Some will point out that hay is now grown in Greenland. Yes, that is true, for it is. In the far south of Greenland, they do grow hay. Hay has a very short growing season and currently in Greenland, the cut hay must be wrapped in plastic right in the fields to keep it from spoiling. That was hardly a technique available for use by Medieval Norsemen. Regardless, most of the feed for Greenland livestock of today has to be shipped in from afar.
So yes, Greenland does have sheep, and so do the polar climates on the Falklands and Grand Terre of the Kerguelen Islands. The Norse settlements of Greenland had horses, cattle, pigs, sheep and goats and they had to be self-sufficient in growing the crops to feed them. There is a big difference here as to the extent and magnitude of Norse Greenlander farming that was done 1,000 years ago as compared to what is being done now, or can be done now for farming.
But does not Greenland have a forest of native trees? Oh yes it does. It is called theQinngua Valley with native willow, birch, alder and mountain ash trees. The trees can grow to… now hold your breath… to heights of 25 feet. They are probably some of the most scraggly looking trees I have ever seen that could easily be mistaken for simply overgrown bushes. It is still too cold to grow a real tree in Greenland, one that could soar to a “robust” height of 60 feet or more with a trunk around which could not be contained by the hug of one’s arms. It was essential that the Norse Greenlanders had access to an immediate supply of wood to have commenced and maintained their farming settlements for the centuries they lived on the island.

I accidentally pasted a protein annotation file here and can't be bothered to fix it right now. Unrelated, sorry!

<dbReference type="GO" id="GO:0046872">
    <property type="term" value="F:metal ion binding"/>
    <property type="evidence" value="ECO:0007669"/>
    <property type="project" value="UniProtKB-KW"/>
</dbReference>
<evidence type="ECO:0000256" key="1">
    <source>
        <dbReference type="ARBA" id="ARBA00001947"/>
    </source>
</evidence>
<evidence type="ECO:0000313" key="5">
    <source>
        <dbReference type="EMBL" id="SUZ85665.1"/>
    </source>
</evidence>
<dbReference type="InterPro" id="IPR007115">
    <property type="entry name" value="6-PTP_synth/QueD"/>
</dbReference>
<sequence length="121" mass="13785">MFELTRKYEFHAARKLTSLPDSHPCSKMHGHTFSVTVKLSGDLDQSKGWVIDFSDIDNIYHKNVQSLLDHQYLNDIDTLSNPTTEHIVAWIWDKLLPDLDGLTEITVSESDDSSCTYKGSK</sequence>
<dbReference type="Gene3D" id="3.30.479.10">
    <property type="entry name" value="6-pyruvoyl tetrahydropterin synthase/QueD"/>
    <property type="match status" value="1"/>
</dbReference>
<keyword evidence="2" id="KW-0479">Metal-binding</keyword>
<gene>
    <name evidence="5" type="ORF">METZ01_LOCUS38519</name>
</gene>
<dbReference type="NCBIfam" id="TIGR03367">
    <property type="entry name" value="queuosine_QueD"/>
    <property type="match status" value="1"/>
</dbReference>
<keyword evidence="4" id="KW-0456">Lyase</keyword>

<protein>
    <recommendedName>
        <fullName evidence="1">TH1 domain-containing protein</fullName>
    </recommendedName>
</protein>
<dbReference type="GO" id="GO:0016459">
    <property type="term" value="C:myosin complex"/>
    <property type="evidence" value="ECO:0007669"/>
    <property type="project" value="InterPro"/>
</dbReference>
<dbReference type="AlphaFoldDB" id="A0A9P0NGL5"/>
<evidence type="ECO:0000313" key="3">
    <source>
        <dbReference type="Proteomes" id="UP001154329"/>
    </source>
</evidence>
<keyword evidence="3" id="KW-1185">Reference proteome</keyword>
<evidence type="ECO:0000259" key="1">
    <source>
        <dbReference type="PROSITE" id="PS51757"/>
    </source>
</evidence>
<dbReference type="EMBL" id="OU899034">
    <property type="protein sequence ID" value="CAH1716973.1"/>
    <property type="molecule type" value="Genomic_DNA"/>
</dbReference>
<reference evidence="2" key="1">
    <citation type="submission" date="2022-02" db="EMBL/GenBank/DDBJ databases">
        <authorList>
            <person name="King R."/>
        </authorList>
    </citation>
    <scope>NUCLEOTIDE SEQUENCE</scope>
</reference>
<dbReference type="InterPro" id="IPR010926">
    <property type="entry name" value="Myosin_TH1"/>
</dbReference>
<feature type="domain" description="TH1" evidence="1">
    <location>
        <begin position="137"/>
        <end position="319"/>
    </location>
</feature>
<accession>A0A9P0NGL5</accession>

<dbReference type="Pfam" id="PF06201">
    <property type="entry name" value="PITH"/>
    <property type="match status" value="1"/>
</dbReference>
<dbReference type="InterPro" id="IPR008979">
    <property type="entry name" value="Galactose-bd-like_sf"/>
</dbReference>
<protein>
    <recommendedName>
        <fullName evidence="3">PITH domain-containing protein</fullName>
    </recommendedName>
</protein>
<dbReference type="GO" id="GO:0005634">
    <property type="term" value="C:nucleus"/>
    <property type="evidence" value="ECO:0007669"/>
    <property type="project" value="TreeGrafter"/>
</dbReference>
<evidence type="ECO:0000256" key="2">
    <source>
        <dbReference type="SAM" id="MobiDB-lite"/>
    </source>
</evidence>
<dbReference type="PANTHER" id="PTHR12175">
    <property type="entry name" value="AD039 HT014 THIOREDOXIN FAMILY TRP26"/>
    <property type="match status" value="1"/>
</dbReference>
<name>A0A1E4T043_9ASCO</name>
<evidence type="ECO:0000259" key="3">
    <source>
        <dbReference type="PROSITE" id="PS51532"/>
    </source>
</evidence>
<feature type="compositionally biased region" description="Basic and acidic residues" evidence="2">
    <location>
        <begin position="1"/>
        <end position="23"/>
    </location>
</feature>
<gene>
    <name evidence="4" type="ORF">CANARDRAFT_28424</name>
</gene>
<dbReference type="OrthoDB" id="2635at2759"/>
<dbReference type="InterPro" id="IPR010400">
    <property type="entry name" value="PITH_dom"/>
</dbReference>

The Demise of the Greenland Norsemen
There is no mystery in the abandonment of Greenland by the Norwegians. No, it was not the Thule attacking them or various pirate raids. However, such events could have taken place, but there is no archaeological evidence to support them. The Black Plague could not have been the culprit either. The Plague hit Iceland in AD 402 and killed at least one-third of its population. By that time, the Greenlanders had been almost completely cut off from any communication with the European world, including Iceland. The Church abandoned Greenland in 1378 out of practicality for no ships could get through the sea ice between Iceland and Greenland safely. The Little Ice Age had no mercy. In essence, Greenland was forgotten, and the remnant simply left whenever they could, or, remained to die from an increasingly hostile climate.
As for the die-hard Greenlanders refusing to leave, their fate was sealed, and unfortunately, the last one did not turn out the lights, but rather, there was no one left to bury him:
“One such stoic was found lying face down on the beach of a fjord in the 1540s by a party of Icelandic seafarers, who like so many sailors before them had been blown off course on their passage to Iceland and wound up in Greenland. The only Norseman they would come across during their stay, he died where he had fallen, dressed in a hood, homespun woolens and seal skins. Nearby lay his knife, ‘bent and much worn and eaten away.’ Moved by their find, the men took it as a memento and carried it with them to show when at last they reached home.”
From Archaeology Online, last paragraph.